Chef Joshua Smith’s takeover of Moody Street in Waltham was a response, in part, to the fact that Boston’s public health inspectors have cracked down on chefs making their own sausages and pates. So he headed west to make, cure, and sell his own aged meats, opening Moody’s Delicatessen & Provisions in 2013 with fewer restrictions in the suburbs.
Smith’s concept quickly took off, enabling him to acquire the storefront next door and open The Backroom wine bar in 2015. This year, he opened his 10,000-square-foot New England Charcuterie meat processing operations in a warehouse just a few miles from Moody Street. And early next year, he’ll begin selling smoked meats and baked goods just a few doors down from the original deli, using the deli’s ovens for all his baking.
“We get to use the infrastructure that we already built,” Smith said. “It’s house made — it’s just house made two doors down.”
While clusters like Smith’s literally feed off each other, chef Tiffani Faison says her Fenway restaurants operate as islands, rarely interacting. She has two spots in the neighborhood, Sweet Cheeks and Tiger Mama, and will open her third, Fool’s Errand, in January.
Doubling down on one location hasn’t been without some fears and consequences. In light of events like the Marathon bombing, she said she sometimes worries about the risk of having several restaurants in close proximity.
“We have moments talking about what if something really bad happened in our neighborhood?” Faison admitted. “I would lose everything at this point in my career.”
There’s also the challenge of becoming too associated with one part of the city, as if it’s your turf.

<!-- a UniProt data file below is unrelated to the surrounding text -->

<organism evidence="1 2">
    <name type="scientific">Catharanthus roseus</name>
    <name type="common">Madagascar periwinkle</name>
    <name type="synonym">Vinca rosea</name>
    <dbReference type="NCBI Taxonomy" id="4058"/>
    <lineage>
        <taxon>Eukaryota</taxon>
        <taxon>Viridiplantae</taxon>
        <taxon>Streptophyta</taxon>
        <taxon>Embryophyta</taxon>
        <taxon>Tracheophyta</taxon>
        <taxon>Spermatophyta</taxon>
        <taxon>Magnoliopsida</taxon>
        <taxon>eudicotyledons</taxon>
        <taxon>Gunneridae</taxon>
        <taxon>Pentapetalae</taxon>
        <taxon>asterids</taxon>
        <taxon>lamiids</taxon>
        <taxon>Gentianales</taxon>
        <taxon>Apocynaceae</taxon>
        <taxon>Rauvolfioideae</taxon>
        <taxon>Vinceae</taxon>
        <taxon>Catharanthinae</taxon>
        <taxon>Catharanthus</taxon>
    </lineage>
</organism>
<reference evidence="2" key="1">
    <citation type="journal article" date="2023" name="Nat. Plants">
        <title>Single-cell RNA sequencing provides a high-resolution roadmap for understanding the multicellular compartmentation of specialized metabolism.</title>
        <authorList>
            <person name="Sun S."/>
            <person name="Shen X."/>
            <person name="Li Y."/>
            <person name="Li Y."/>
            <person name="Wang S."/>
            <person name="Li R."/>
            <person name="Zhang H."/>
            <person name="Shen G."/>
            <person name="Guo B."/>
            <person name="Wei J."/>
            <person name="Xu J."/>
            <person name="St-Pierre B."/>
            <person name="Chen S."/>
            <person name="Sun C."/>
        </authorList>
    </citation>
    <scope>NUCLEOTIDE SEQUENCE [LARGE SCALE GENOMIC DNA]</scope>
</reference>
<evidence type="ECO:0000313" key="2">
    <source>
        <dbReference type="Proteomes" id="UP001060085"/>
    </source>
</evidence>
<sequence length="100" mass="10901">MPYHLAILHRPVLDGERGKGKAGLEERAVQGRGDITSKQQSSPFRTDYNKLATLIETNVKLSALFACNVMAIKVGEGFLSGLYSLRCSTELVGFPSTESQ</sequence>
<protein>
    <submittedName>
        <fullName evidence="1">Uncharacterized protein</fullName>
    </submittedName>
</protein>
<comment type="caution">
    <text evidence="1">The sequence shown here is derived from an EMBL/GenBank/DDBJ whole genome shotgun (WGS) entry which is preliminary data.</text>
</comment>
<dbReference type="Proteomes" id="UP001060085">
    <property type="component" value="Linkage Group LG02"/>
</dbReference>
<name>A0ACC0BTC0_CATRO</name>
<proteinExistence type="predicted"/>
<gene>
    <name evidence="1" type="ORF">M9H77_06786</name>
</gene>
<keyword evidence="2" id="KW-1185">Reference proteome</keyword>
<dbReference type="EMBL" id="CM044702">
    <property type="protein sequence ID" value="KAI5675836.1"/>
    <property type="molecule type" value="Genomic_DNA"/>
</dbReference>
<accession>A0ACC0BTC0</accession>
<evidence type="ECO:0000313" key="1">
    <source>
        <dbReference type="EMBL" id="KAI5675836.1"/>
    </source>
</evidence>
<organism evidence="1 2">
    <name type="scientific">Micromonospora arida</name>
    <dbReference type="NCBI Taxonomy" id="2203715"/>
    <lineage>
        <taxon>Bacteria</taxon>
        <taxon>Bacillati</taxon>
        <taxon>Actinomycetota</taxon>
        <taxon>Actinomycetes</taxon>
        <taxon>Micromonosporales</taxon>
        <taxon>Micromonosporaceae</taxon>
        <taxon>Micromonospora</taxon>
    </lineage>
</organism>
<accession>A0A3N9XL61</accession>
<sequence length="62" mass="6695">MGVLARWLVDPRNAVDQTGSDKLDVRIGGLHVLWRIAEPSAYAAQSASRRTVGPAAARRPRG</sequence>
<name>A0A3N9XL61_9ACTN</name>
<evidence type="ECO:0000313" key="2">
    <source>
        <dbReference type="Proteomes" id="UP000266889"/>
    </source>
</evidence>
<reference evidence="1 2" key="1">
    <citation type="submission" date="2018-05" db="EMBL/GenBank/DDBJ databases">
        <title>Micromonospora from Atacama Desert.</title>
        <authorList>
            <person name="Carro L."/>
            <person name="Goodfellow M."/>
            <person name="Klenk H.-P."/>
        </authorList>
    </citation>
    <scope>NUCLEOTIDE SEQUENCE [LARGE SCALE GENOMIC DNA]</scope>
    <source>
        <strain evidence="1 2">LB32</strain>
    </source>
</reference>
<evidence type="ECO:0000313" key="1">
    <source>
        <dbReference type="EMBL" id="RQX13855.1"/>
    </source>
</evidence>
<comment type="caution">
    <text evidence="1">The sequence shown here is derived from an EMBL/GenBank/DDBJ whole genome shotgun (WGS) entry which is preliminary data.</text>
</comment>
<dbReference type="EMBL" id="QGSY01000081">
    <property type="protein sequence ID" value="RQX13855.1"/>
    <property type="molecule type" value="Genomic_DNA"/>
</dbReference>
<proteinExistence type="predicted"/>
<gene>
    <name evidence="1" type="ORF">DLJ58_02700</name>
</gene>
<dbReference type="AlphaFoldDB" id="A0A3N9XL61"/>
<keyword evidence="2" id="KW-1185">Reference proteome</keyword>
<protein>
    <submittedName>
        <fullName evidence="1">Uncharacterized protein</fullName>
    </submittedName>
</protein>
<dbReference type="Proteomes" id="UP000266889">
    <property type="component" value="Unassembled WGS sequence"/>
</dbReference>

“There is a little sort of negative connotation, like ‘She wants to own the Fenway, she wants to be the queen of the Fenway,’ ’’ she said.
It’s a reality that every restaurateur faces when they go deep in a neighborhood, said Harker, who, after setting up a cluster with Lynch in the South End, established his own a few blocks down in Kenmore Square. That’s where he now manages operations for three of his seven restaurants, Eastern Standard, Island Creek Oyster Bar, and The Hawthorne.
He said he’s always eyeing new sites, but “I would think twice about going in on the Fenway neighborhood because right now it’s got someone at the forefront in Tiffani [Faison].”
Harker said that building the original triad gave him enough visibility and a hospitality team big enough to begin expanding elsewhere. Row 34 opened in Fort Point in 2013, and in the last 18 months, he’s launched three new restaurants outside Boston, in Watertown, Burlington, and Portsmouth, N.H. (there are also plans to open one in Harvard Square next year).
And while most of the city’s cluster owners cite Harker as the best exemplar of the trend, he said he purposely chose not to leverage Eastern Standard’s success when he opened Island Creek Oyster Bar on the same block in 2010, hiring a separate public relations team and architect for the project.
But after Island Creek’s debut, sales spiked at both locations, he said, as it cemented Kenmore Square as a destination for a night out. Overflow crowds from both restaurants now spill into The Hawthorne for cocktails. Between the Kenmore cluster and the expanding portfolio of properties, there’s been lots of talk about a Harker empire.
Not that he’s ever going to call it that.
“Boston does not like empire building,” he said. To deflect the spotlight, he promotes the chefs involved with each new endeavor, and has still not named his restaurant group.
“I like to say that I’m a fear-based person. I have a fear of failure. I also have fear that I’m going to lose good people. . . . It’s balancing those two fears that have steered the course of the growth of yet-to-be-named empire,” he said.
But, he added, having a hub keeps him centered.
“Home base for me will never be my car. It will always be Kenmore Square.”